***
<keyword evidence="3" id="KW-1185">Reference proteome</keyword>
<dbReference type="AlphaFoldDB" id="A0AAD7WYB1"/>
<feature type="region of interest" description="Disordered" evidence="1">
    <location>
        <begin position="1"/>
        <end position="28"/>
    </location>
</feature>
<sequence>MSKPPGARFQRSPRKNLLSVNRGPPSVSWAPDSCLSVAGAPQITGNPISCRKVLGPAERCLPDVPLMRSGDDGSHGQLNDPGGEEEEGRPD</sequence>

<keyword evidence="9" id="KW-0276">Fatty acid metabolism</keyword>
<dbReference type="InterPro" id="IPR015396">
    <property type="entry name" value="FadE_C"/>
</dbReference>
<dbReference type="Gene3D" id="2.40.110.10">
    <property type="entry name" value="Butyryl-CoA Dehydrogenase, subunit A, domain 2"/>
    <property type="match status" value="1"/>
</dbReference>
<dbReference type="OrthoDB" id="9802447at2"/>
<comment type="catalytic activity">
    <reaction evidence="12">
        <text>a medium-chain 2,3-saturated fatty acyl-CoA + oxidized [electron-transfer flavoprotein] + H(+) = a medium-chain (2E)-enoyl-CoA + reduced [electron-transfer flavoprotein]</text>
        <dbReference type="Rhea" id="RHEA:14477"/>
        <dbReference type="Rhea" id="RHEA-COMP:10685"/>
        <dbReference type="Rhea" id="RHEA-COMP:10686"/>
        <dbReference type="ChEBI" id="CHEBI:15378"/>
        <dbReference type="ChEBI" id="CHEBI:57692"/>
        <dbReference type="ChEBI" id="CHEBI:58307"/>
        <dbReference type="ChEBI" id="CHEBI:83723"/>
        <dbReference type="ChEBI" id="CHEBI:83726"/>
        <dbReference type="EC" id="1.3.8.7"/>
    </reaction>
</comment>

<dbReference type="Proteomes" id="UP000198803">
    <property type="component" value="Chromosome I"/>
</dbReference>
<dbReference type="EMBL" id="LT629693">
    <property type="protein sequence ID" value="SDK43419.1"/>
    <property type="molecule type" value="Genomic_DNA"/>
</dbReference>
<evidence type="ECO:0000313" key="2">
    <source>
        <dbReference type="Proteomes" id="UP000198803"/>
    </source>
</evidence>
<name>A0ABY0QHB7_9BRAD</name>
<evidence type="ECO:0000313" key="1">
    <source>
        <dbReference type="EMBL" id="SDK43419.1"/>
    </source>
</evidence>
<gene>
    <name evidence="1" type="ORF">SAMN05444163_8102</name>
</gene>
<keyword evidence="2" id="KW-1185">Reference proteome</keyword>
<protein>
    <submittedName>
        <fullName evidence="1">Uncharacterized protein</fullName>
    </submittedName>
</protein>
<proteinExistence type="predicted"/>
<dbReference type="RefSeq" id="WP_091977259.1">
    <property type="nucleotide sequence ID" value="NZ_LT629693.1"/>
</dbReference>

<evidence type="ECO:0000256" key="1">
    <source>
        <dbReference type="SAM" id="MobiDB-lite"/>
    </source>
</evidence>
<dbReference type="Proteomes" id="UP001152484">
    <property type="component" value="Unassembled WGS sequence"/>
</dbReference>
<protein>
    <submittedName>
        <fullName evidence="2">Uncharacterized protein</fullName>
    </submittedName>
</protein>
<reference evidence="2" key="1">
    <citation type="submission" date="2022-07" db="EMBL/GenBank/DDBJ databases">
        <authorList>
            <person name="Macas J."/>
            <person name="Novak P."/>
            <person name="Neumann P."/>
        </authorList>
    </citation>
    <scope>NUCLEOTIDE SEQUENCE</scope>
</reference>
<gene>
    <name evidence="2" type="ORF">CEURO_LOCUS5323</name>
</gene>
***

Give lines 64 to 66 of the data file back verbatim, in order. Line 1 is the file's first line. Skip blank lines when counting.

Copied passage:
<evidence type="ECO:0000256" key="1">
    <source>
        <dbReference type="SAM" id="MobiDB-lite"/>